In this episode, host Jeremy Cline looks back at the top five lessons he has learned from the first ten episodes of the Change Work Life podcast.
After ten episodes, I thought it was a good time to recap the top lessons I’ve learned so far. I probably could have listed ten, or even fifteen episodes, but have managed to whittle it down to five.
Also, make sure to join the new Change Work Life Facebook group!
What you’ll learn in this episode
- It’s never too late to change career
- Why you should take time to get to know yourself
- Don’t rule anything out just because you think you’re not qualified
- Get out of your own way
- The power of networking
Resources mentioned in the first ten episodes
For details of all the resources mentioned by our guests, visit the Resources page.
Episode 11: Top five lessons from the first ten episodes of the Change Work Life podcast - with Jeremy Cline
Just me this time as I give you my five top tips from the first 10 episodes. I'm Jeremy Cline, and is Change Work Life.
Hello, and welcome to the Change Work Life podcast where we're all about helping to beat those Sunday evening blues and looking forward to Mondays. This is Episode 11. And rather than the usual interview, I thought it was a good time to look back at the first 10 episodes and see what themes have come out. And really what were the top lessons that we've learned. So, here are my top five lessons from the first 10 episodes.
Lesson One, it's never too late. As I've been doing this podcast I've been researching some of the topics which come up quite regularly on some of the career based forums, and one of the things that does come up really quite often is the question of whether it's too late to change: 'I'm in my 30s, I'm in my 40s. Is it too late for me to start a new career, to pivot into something different?' Well, at least two of my guests have shown that that really is not the case. We had Annie Dehaney-Steven and Adrian Muxlow. They were both very upfront about the fact that they are both in their 50s, and yet both of them in the past year have started a new business. In Adrian's case, he started a completely different business to the job he had for 20 years. You may remember he was in IT, and now he's started a hypnotherapy practice. And he mentioned in the interview, how he really wished he'd done it sooner. But the point was that he did it anyway. He didn't fall into the trap of thinking that it was too late. He didn't think ah, I'm in my 50s, why bother - I may as well just mark time until retirement. No, he went ahead and made the change that he wanted to. So, whatever age you are, really, really, it's never too late.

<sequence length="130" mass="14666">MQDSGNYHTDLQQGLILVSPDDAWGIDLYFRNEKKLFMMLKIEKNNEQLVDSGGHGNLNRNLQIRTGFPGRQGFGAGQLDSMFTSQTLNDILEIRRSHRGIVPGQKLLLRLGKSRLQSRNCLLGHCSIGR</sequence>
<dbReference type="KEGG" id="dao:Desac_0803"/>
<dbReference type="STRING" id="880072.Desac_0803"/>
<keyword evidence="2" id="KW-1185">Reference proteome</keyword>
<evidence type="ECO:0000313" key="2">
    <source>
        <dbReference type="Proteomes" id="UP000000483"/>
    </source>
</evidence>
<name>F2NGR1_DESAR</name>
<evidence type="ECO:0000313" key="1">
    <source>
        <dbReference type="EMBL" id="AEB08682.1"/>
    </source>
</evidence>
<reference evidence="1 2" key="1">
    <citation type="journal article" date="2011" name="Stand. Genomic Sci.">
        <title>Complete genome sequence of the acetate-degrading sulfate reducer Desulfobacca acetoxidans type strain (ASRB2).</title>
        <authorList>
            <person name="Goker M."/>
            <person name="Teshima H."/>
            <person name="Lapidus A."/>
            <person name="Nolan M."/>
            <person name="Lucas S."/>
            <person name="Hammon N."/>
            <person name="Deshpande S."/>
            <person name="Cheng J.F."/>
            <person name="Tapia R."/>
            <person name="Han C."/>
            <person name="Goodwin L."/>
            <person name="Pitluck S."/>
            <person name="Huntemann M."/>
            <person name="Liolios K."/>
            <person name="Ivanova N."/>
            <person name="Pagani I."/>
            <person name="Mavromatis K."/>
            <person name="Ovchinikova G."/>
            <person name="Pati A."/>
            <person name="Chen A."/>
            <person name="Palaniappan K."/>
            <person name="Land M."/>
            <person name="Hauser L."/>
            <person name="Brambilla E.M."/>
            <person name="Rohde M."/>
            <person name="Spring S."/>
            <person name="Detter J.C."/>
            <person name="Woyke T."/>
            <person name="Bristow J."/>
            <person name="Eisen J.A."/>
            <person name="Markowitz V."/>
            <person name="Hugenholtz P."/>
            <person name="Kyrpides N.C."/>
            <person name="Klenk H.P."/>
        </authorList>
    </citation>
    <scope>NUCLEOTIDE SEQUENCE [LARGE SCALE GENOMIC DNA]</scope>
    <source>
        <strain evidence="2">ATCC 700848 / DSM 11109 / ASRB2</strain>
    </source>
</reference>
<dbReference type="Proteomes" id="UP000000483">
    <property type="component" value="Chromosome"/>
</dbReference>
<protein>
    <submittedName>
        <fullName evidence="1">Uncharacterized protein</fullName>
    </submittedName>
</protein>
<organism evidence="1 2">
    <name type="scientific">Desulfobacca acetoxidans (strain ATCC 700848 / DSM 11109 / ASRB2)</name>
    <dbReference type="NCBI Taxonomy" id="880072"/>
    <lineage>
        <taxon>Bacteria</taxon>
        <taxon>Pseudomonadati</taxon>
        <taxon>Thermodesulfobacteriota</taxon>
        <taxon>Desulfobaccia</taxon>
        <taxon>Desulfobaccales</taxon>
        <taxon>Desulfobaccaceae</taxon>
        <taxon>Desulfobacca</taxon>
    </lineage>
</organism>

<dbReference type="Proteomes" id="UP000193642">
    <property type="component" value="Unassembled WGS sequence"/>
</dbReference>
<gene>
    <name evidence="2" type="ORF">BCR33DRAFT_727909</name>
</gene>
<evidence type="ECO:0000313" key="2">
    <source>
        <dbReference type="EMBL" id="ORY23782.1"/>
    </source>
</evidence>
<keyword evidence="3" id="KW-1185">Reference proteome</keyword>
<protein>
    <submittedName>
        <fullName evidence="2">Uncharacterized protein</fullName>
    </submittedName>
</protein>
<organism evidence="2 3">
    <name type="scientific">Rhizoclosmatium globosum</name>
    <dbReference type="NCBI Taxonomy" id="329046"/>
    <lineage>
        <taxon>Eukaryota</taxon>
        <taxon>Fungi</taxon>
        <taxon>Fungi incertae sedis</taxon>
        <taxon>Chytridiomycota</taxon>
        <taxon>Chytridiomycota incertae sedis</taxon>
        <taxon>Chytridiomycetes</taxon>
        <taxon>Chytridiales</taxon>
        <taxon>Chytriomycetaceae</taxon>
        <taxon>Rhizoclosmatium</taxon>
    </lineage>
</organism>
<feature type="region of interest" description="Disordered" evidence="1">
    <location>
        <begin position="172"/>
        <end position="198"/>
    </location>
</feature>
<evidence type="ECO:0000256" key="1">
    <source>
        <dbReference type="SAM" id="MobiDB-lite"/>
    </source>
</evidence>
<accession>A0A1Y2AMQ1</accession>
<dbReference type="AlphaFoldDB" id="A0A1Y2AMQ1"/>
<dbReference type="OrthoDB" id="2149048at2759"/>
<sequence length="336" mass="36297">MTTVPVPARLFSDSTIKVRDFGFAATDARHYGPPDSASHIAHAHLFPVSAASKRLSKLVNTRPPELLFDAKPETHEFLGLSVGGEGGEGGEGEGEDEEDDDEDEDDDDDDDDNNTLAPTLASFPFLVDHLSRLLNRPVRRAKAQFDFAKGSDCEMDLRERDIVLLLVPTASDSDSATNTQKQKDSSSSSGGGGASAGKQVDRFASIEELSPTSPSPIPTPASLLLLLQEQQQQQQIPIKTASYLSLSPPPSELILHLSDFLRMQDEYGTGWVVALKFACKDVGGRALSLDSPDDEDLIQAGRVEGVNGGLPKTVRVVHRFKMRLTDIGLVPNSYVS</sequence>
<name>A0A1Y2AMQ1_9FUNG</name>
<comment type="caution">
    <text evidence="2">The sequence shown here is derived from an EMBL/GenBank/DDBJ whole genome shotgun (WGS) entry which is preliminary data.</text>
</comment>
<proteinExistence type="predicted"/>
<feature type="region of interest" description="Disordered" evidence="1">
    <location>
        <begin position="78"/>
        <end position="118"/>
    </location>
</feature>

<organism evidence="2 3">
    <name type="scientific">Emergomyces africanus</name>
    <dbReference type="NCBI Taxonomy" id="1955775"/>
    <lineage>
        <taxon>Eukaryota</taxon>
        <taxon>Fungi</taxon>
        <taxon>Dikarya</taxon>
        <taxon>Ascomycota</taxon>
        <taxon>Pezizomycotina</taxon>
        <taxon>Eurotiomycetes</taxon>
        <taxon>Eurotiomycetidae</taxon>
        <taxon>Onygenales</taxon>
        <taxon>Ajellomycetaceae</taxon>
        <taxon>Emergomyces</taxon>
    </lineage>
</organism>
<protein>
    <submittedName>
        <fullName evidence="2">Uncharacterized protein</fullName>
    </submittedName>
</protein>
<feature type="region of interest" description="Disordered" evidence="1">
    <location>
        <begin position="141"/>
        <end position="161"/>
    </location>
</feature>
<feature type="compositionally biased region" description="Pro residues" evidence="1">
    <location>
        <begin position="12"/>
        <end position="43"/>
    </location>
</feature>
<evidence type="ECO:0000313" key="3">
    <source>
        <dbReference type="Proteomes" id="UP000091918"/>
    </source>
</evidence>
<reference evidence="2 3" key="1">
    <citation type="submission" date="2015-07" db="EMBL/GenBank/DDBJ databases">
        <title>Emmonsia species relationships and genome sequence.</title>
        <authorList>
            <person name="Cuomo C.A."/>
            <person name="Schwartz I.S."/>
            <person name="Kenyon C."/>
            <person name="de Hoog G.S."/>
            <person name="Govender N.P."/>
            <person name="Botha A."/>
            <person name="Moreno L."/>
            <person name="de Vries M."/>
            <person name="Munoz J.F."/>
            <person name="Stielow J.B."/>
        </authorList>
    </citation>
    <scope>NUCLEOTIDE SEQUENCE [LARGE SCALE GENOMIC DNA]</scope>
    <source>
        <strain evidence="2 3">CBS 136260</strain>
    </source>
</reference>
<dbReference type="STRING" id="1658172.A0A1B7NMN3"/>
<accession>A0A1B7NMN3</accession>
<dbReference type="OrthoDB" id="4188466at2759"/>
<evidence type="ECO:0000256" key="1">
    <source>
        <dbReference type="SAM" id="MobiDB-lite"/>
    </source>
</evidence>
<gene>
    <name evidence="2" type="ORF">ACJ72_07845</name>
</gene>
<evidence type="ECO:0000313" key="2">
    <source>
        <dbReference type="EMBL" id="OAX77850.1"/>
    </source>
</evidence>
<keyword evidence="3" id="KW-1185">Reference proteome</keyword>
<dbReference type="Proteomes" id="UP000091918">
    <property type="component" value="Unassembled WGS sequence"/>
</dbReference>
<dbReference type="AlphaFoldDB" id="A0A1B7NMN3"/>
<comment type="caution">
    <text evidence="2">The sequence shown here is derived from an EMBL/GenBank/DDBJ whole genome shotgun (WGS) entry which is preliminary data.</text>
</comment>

The second lesson is all about getting to know yourself. Pretty much all of my guests had at least one moment of self-discovery in their career to date. Look at Sarah Sabin. She knew that what she wanted to do was be an entrepreneur, and that's defined how she's gone about things since she came to that realisation. Hannah Ciepiela - she realised for some time that sales weren't her thing. It took her a little while to get out of sales, but now she's doing something completely different. If you go back to Episode Three, and Tom Harris, he really went into detail on this. We spent a lot of time talking about how it's so beneficial for us to take time to understand ourselves, our values. And the phrase he used was, what do you want the job to do for you? And that's such an important question, what do you want the job to do for you? It's something that I think most of us don't think about. But it's so valuable and so powerful as well, that we should be thinking in terms of what it is the job is going to do for us. We tend to look at it the other way around - what is it that we should be doing in order to succeed in this job - rather than thinking well hang on a minute, the job is not the end. It's a means to an end. It's the means by which I support myself, support my family and that sort of thing. And I think what Tom was saying about answering that question, it's so key, so pivotal, it really is, it's incredibly powerful. There's lots of ways that you can go about answering that question, but my takeaway from what Tom was saying is that the key is, number one, spending the time - you know making time to do this - and the second aspect is being honest with yourself. You know, really, what is it that you actually want? It's not what you think you can get. It's not what you think you're qualified to do. What is it you actually want your life to look like? Getting detailed on that. And that was something that Ali Temple mentioned as well in Episode Five. He said that the number one reason that he saw for people, quotes "failing" close quotes, was the lack of clarity in their minds. His experience and his advice was that once everyone had got in their mind clearly what it was that they were aiming for, what it was they wanted, then, to be honest, that is at least half of the battle won. So that's Lesson Two - getting to know yourself.